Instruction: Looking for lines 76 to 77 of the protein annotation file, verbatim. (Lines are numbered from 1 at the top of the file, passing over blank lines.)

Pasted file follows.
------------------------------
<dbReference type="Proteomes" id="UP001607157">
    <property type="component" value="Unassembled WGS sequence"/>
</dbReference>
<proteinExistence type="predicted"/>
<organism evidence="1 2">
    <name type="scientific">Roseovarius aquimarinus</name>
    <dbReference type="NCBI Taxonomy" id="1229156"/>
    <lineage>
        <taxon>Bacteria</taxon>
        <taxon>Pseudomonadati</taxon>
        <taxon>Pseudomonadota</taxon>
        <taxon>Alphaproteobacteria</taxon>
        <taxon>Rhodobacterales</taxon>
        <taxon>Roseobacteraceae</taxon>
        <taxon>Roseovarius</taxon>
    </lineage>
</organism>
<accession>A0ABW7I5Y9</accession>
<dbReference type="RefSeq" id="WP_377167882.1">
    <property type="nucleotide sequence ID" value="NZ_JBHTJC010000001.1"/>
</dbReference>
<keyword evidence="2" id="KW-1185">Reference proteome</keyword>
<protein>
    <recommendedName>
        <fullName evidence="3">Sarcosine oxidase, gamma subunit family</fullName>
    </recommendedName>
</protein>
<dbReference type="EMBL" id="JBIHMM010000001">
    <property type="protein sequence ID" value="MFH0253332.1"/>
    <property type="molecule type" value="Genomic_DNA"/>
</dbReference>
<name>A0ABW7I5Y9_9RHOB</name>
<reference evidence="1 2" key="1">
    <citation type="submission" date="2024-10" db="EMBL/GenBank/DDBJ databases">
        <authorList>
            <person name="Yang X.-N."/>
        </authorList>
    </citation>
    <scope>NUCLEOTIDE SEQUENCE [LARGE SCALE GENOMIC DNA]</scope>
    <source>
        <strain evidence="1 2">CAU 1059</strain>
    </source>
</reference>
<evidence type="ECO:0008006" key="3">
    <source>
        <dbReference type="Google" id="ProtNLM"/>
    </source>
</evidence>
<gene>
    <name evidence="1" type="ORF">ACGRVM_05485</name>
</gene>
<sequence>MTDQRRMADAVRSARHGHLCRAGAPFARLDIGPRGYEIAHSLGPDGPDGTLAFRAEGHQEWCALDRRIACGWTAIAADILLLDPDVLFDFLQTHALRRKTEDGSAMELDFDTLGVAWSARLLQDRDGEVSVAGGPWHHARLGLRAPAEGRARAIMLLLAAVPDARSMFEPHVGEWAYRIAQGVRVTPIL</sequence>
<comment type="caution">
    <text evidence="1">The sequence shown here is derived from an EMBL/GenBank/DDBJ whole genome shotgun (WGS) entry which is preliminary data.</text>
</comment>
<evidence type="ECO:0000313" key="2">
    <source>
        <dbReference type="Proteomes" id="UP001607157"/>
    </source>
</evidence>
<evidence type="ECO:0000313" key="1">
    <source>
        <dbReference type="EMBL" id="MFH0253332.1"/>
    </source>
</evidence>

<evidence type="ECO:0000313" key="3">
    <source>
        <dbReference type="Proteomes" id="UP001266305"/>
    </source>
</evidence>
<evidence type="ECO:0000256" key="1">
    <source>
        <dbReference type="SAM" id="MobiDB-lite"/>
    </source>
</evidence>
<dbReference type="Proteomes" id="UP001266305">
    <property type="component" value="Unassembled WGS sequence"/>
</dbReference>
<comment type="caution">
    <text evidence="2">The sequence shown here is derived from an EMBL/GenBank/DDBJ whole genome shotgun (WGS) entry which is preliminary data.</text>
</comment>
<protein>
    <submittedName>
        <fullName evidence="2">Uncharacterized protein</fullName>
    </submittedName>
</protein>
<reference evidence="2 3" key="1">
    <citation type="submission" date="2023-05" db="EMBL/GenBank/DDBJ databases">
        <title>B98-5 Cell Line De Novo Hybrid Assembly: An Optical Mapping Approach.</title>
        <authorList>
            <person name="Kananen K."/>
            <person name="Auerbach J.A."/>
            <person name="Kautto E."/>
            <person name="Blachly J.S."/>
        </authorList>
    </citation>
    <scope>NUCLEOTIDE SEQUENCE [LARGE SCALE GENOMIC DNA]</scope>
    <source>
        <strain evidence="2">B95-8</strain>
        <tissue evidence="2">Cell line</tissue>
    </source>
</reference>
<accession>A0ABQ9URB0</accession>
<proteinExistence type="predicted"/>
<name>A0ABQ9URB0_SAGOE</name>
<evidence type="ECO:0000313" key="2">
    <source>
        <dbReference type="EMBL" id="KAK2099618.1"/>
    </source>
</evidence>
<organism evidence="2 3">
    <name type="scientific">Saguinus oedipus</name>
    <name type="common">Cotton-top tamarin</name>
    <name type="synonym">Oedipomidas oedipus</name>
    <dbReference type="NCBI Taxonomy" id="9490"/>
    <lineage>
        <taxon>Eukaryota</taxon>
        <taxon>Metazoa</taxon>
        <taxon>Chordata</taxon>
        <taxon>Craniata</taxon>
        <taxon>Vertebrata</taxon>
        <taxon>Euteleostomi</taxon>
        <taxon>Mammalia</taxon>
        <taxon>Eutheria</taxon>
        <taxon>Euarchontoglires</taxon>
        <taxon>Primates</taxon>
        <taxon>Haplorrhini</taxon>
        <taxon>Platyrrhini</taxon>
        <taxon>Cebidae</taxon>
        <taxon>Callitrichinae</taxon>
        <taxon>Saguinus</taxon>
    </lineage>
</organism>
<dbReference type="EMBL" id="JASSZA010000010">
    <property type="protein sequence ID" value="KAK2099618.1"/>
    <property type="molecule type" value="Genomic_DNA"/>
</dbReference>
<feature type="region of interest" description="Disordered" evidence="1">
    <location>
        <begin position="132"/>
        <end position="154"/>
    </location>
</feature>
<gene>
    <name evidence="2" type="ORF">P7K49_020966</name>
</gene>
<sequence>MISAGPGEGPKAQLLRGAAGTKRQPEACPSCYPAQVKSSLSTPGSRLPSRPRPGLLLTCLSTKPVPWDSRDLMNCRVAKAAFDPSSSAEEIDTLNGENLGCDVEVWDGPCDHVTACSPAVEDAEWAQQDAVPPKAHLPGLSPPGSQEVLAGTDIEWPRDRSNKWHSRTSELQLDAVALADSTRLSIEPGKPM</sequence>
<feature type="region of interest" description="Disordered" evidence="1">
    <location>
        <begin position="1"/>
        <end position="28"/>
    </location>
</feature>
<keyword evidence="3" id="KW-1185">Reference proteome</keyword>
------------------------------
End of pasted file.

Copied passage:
<dbReference type="Proteomes" id="UP001266305">
    <property type="component" value="Unassembled WGS sequence"/>